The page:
Antimicrobial stewardship programs tend to focus on prescribing decisions made when patients who may have an infection visit clinicians. But what happens when antibiotics are prescribed outside of clinician visits or without clear indications for use?
The investigators of a new study published in Health Affairs
analyzed data from 1 decade and determined that more than a quarter of prescriptions were not associated with a clinic visit. Additionally, nearly a fifth were associated with visits that did not have a documented infection-related diagnosis.
The study team used national Medicaid claims data collected from 2004 to 2013 taken from the Medicaid Analytic eXtract. Several antibiotics were excluded from the analysis, such as methenamine due to use in urinary tract infection prophylaxis. Other antibiotics excluded include non-oral antibiotics and non-absorbable oral antibiotics such as vancomycin.
Claims records were used to assess whether an antibiotic prescription had been preceded by any kind of clinical encounter. The investigators identified 298 million qualifying antibiotic prescriptions filed for 53 million patients over the study period.
The majority of antibiotics analyzed were prescribed to children, with more than one-third of all prescriptions being for children between the age of 0 to 5 years. More than 40% of antibiotic prescriptions were penicillins, accounting for more than double the prescription count for cephalosporins and macrolides.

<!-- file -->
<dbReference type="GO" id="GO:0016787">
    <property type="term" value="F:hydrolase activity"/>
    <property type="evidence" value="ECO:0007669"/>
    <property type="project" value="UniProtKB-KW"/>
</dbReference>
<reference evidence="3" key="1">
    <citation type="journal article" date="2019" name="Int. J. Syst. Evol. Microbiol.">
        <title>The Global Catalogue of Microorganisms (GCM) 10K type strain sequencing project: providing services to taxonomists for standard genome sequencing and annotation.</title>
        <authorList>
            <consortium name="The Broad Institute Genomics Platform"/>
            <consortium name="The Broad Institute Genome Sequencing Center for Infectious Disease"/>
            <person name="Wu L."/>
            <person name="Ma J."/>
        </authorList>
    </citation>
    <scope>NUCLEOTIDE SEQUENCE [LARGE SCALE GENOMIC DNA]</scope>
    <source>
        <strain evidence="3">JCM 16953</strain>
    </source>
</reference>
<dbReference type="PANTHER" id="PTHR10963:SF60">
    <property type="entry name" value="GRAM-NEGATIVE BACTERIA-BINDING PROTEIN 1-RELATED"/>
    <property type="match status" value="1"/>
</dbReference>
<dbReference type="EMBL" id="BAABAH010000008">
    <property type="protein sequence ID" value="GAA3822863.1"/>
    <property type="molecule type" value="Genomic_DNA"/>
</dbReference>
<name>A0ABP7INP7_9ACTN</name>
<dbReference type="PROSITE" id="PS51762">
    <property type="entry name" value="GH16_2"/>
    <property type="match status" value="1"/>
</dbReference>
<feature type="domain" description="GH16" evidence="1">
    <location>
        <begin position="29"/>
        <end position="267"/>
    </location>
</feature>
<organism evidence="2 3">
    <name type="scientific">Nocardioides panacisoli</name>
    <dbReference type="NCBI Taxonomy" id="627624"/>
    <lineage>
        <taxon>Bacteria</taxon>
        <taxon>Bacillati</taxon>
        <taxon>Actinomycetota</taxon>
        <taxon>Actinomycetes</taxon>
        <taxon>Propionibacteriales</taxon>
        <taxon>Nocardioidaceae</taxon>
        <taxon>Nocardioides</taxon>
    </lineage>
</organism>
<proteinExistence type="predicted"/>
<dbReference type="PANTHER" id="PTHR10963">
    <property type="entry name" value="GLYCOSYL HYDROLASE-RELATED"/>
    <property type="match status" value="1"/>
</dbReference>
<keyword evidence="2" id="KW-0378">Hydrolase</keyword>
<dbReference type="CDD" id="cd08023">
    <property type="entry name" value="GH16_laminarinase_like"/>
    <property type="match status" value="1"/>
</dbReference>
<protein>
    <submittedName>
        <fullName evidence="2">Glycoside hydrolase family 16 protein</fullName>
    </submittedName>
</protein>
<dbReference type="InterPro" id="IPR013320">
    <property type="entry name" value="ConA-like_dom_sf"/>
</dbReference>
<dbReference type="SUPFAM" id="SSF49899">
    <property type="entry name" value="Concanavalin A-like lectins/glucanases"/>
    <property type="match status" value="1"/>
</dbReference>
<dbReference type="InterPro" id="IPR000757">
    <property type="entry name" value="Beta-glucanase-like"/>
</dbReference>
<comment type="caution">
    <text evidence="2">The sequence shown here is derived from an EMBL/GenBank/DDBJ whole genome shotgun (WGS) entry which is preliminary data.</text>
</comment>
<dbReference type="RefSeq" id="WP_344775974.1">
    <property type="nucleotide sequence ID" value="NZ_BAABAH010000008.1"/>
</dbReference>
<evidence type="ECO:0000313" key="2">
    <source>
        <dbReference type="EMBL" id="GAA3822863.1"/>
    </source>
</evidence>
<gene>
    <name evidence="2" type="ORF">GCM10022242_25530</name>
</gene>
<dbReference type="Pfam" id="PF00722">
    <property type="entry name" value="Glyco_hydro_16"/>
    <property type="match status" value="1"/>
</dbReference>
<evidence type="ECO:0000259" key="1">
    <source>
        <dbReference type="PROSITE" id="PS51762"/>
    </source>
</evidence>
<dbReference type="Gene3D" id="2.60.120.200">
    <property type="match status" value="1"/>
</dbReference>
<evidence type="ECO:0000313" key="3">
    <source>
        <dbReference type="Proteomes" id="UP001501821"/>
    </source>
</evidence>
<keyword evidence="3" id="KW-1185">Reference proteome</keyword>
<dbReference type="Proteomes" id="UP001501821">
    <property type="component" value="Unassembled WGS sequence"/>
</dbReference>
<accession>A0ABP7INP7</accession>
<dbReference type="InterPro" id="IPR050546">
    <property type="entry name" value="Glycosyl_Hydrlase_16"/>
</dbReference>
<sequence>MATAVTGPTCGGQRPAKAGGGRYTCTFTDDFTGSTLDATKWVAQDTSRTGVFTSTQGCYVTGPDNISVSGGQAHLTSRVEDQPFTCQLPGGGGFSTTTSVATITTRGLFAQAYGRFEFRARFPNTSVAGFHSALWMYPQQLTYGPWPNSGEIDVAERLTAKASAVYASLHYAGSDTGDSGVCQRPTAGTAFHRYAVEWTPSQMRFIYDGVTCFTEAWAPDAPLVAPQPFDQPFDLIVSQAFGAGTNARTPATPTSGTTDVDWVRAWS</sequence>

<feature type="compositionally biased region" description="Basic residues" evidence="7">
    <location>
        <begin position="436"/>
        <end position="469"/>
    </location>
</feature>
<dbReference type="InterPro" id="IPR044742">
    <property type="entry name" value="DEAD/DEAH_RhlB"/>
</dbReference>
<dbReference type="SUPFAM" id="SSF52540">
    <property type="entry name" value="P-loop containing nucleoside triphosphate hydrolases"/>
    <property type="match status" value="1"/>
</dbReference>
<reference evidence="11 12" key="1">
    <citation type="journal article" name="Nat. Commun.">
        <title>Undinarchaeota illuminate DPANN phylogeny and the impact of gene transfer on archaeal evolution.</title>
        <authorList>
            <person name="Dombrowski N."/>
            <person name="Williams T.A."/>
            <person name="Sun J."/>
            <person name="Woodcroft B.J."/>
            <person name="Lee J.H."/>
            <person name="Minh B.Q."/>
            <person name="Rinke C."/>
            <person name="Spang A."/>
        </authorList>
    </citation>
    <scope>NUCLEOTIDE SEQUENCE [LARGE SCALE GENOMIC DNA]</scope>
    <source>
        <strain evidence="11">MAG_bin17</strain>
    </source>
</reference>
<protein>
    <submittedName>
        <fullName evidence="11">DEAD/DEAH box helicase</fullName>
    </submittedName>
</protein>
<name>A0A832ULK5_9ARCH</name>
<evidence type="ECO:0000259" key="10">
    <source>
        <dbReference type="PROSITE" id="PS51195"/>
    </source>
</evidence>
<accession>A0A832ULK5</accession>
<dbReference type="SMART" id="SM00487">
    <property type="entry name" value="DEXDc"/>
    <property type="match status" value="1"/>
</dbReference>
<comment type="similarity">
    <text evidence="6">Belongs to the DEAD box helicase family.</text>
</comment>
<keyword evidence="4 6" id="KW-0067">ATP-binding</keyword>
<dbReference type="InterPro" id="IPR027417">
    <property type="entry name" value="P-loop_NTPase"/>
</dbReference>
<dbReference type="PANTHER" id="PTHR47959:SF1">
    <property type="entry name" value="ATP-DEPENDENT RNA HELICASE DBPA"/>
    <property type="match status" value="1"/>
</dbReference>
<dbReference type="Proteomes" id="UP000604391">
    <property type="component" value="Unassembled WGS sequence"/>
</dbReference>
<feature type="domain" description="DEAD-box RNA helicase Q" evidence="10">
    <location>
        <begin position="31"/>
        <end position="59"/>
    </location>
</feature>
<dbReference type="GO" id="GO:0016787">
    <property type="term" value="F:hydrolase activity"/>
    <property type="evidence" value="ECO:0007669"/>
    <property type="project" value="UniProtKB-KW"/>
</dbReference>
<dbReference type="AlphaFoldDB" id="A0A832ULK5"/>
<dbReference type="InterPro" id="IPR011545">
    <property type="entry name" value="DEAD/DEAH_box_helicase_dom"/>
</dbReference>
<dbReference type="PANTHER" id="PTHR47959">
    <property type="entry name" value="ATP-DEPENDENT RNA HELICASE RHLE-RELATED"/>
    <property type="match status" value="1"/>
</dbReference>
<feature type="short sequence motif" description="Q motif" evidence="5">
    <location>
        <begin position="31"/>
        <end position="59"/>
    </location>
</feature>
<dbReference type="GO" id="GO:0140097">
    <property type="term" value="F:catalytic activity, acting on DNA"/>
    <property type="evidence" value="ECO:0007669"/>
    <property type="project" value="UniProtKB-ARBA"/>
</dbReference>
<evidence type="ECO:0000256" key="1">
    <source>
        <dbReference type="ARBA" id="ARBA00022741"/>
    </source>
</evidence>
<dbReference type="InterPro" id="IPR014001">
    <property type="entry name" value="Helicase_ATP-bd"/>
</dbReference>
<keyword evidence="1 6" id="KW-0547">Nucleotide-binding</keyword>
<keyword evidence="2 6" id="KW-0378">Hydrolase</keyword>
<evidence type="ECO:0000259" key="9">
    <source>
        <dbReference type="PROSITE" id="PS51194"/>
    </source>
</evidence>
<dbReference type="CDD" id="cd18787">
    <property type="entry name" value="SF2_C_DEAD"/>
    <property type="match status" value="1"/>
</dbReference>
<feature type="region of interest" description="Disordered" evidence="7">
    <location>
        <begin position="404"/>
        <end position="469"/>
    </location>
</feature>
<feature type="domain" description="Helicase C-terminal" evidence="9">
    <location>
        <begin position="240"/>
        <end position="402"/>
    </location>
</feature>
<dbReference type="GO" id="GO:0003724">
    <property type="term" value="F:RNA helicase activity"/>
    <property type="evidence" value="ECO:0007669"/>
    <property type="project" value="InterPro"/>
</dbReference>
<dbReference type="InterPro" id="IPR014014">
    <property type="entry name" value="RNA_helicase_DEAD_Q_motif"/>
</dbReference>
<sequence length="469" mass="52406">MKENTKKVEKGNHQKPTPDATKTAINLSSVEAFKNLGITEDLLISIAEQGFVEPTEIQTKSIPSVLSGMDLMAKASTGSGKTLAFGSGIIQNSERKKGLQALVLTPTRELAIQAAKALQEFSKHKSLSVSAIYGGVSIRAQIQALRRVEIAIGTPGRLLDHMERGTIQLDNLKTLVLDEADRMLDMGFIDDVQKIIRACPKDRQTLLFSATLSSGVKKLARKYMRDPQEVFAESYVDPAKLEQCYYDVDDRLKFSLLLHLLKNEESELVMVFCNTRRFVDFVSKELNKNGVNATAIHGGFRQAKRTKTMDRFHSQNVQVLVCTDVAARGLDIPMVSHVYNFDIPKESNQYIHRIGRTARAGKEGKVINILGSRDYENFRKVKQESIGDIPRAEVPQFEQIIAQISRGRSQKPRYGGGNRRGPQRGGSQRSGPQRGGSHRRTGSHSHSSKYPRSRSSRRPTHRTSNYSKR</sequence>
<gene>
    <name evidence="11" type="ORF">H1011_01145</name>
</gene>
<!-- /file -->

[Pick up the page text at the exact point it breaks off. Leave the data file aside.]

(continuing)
The study authors noted that more than 40% of patients in the study cohort were located in the Southern United States, with the remaining patients spread near evenly across other regions. However, patients in the South and Midwest were less likely to have non-visit-based prescriptions and had more antibiotic fills associated with infection-related visits.
Ultimately, 28% of filled antibiotic prescriptions had no claims related to any clinician encounter in the previous 7 days. The study authors did note that around half of that 28% of patients had claims for medical services that did not involve a clinician encounter, such as laboratory testing or home care services by nurses or attendants.
In the remaining 72% of antibiotic prescriptions involving a clinician encounter, 55% included a diagnosis code for infection and 17% were not associated with an infection-related diagnosis.
While it may be inferred that a large proportion of the antibiotics prescribed without clinician encounters were for certain relevant chronic conditions, such prescriptions accounted for only 3% of antibiotics prescribed without an office visit.
Overall, the large numbers of antibiotics prescribed without a clinician visit present a sizable proportion of antibiotic use which would not be able to be evaluated by most existing antimicrobial stewardship programs.
“From a policy perspective, current antibiotic stewardship recommendations and programs are missing a huge proportion of antibiotic prescribing,” the study authors wrote.
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